Similarly, while discussing the issue of privacy, the Supreme Court has pronounced on several other fundamental issues that are of vital interest to a democratic society, such as the beef ban, abortion rights, sexual orientations, euthanasia, and even — like the wish of the Polish poet — the right to be left alone.  On matters like the beef ban, Justice Chelameshwar said: “I don’t think anybody would like to be told by the State what they should eat or how they should dress…” On abortion, the court was of the view that “a woman’s freedom of choice whether to bear a child or abort her pregnancy fall in the realm of privacy”. On the question of sexual orientation, the court was particularly blunt: “That a miniscule fraction of the country’s population constitutes lesbians, gays, bisexuals or transgenders is not a sustainable basis to deny the right to privacy”.  

In fact, broadening this argument, the court made the foundationally important ruling that, “The purpose of elevating certain rights to the stature of guaranteed fundamental rights is to insulate their exercise from the disdain of majorities… The test of popular acceptance does not furnish a valid basis to disregard rights which are conferred with the sanctity of constitutional protection”.

On the right to be left alone, Justice Sanjay K. Kaul made the far-reaching comment that “an individual who is no longer desirous of his personal data to be processed or stored should be able to remove it from the system, where it is no longer necessary, relevant, or is incorrect”.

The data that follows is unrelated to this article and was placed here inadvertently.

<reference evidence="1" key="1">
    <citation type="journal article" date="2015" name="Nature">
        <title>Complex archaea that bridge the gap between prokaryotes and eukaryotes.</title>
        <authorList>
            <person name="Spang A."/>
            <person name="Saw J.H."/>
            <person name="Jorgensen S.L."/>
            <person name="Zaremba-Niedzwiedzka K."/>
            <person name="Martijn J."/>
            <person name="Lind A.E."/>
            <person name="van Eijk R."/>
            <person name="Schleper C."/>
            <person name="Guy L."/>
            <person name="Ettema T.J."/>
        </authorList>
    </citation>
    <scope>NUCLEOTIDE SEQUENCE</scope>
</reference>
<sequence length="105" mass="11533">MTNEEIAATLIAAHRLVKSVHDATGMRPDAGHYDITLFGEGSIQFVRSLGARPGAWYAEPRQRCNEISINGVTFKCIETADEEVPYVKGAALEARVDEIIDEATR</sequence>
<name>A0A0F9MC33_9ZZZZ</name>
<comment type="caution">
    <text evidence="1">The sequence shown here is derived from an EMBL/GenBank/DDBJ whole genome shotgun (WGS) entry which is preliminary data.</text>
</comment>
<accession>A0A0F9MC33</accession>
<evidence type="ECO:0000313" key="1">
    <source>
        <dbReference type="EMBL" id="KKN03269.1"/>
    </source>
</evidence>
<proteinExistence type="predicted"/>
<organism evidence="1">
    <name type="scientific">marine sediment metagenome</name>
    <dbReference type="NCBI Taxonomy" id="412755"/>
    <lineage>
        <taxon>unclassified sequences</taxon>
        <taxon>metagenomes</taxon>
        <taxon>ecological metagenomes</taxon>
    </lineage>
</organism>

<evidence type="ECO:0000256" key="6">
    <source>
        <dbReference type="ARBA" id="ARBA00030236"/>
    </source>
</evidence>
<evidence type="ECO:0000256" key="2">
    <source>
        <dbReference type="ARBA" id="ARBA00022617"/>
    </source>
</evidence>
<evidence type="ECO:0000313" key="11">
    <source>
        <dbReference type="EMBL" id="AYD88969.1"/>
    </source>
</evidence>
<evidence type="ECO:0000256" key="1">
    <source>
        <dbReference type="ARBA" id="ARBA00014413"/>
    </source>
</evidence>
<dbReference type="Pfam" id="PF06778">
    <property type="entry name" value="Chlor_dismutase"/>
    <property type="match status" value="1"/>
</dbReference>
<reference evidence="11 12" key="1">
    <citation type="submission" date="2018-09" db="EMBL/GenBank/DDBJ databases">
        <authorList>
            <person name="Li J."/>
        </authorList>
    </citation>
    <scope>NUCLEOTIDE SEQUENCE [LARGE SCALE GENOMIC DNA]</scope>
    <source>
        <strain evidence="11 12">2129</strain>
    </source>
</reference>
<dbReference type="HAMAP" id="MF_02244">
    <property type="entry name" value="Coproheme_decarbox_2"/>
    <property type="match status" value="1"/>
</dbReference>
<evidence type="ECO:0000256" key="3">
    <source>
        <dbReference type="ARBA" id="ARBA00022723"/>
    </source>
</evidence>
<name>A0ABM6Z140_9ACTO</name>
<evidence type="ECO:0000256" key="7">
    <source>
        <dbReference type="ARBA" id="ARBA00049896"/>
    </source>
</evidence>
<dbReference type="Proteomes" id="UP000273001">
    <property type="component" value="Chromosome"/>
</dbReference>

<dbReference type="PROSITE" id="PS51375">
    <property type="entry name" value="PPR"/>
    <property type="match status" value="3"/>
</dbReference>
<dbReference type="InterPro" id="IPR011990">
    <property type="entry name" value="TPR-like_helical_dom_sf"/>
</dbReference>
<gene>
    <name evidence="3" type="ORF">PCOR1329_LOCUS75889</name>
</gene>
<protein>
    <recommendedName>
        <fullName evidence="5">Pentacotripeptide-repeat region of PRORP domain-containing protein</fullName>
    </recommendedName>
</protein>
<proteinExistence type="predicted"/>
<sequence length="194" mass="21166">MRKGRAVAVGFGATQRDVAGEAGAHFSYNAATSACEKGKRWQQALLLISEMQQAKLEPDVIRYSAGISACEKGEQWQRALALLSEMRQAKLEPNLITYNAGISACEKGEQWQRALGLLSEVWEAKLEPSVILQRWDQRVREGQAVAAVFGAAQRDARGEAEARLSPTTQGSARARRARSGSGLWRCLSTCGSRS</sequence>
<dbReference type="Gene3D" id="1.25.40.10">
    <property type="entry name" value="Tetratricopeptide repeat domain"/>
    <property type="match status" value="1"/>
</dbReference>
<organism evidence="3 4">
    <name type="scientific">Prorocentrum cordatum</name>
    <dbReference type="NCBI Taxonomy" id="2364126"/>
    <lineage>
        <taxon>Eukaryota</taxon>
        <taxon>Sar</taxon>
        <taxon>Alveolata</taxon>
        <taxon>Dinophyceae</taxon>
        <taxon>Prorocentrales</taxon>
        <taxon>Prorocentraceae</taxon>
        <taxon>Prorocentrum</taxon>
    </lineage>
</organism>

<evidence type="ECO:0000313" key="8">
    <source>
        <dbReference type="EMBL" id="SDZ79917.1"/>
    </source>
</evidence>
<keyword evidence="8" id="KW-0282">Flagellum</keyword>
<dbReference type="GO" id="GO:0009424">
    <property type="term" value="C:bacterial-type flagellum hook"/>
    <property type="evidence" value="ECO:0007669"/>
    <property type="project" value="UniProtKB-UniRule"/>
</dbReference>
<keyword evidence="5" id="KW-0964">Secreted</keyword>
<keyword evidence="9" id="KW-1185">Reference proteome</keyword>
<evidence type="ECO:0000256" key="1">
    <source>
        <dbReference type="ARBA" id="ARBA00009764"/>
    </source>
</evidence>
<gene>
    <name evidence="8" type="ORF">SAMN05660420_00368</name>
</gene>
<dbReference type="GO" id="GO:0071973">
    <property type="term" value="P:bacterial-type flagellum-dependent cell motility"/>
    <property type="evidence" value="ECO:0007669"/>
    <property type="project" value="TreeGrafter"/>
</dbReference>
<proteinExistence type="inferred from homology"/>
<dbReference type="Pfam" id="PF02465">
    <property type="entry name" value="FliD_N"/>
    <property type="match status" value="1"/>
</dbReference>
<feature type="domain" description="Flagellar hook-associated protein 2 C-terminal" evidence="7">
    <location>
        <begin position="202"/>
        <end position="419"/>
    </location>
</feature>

Quite clearly, under the awning of pronouncing on the right to privacy, the jurisprudential majesty of the Supreme Court has specifically included a great many other issues that will greatly strengthen the fabric of our democracy.

At the same time, the unanimous judgment has retained the right balance by stating that the State can, for bona fide and transparent reasons in the interests of definable public good, exercise reasonable restrictions on such a right, especially for welfare measures for the poor and deprived, national security and criminal investigations.

However, at rock bottom, citizens now have been given the right to contest unwarranted encroachments on their right to privacy.  This is a giant leap forward. Private firms that collate data in an era of Internet and data mining must be on their guard.  The government must also expedite its efforts to bring in a robust data protection regime.  We live in times when technology has made us both a beneficiary and a victim.

Thanks to this landmark Supreme Court judgment, we are now in a position to distinguish between the two, and fight for our rights to do so. 

Tags: right to privacy, supreme court, aadhaar